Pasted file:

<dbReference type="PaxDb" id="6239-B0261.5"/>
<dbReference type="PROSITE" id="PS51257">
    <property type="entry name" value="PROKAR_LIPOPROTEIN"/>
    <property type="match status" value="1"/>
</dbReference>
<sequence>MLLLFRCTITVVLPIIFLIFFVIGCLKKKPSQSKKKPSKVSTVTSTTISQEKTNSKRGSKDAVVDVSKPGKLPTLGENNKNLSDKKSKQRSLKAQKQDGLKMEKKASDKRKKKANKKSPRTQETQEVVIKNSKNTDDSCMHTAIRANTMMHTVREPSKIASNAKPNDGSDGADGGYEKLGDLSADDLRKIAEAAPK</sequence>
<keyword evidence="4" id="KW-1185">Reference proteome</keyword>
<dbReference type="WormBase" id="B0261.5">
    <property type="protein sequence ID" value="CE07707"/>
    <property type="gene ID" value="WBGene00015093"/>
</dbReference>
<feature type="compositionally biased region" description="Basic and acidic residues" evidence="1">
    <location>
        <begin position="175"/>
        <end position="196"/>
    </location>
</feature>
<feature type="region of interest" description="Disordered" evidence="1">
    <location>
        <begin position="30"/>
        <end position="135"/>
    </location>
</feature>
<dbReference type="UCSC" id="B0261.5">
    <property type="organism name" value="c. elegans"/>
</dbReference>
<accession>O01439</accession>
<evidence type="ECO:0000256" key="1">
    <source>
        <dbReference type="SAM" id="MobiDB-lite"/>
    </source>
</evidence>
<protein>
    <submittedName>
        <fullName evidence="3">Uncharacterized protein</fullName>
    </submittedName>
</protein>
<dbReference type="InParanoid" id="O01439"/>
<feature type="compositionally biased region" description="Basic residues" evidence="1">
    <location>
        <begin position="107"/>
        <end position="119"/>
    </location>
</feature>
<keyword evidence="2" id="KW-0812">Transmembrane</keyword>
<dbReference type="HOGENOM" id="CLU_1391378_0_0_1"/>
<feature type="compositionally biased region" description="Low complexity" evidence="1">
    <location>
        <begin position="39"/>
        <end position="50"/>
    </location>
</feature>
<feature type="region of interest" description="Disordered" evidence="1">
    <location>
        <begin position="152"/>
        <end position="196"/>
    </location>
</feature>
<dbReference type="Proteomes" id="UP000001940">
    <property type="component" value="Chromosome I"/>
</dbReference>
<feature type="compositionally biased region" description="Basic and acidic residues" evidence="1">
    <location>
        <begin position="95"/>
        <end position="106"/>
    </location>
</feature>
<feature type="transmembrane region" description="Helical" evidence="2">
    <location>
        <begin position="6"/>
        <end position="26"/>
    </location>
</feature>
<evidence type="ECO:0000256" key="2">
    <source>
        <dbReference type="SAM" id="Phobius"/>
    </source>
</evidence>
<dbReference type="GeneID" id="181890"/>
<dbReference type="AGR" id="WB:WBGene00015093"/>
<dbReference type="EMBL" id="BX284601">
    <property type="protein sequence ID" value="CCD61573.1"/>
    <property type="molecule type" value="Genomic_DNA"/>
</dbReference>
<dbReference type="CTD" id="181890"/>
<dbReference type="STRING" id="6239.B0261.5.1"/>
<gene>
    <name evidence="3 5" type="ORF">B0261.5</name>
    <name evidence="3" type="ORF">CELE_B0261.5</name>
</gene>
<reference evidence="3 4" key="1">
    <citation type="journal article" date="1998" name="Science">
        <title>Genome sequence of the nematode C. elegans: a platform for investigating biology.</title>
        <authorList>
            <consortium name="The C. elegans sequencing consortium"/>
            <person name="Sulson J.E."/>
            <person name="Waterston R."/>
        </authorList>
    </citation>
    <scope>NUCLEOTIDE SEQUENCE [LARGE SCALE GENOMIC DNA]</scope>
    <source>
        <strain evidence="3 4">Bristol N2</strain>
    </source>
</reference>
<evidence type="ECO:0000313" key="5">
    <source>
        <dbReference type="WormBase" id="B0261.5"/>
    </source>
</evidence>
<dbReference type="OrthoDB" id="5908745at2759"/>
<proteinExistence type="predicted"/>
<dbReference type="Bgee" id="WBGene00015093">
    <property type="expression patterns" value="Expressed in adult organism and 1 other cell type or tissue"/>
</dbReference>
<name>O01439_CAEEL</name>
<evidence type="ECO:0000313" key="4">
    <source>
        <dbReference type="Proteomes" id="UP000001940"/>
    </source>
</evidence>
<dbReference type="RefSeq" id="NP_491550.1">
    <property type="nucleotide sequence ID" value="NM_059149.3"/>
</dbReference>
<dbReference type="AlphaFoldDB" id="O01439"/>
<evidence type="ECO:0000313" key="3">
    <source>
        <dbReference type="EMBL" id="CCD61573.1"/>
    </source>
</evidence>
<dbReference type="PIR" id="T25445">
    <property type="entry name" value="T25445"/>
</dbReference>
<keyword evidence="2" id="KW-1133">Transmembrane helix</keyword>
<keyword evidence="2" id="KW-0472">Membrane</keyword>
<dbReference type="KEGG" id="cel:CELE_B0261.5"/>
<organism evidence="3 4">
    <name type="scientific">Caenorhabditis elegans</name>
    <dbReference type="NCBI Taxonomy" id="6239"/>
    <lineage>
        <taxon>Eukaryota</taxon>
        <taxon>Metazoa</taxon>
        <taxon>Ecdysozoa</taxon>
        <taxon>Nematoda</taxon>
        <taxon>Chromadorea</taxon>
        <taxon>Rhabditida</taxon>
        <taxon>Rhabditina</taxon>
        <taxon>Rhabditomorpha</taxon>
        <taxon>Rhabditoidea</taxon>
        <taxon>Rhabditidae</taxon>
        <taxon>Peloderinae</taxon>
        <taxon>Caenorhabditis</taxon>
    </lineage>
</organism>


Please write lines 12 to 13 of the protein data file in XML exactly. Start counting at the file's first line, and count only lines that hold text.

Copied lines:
<feature type="compositionally biased region" description="Basic and acidic residues" evidence="1">
    <location>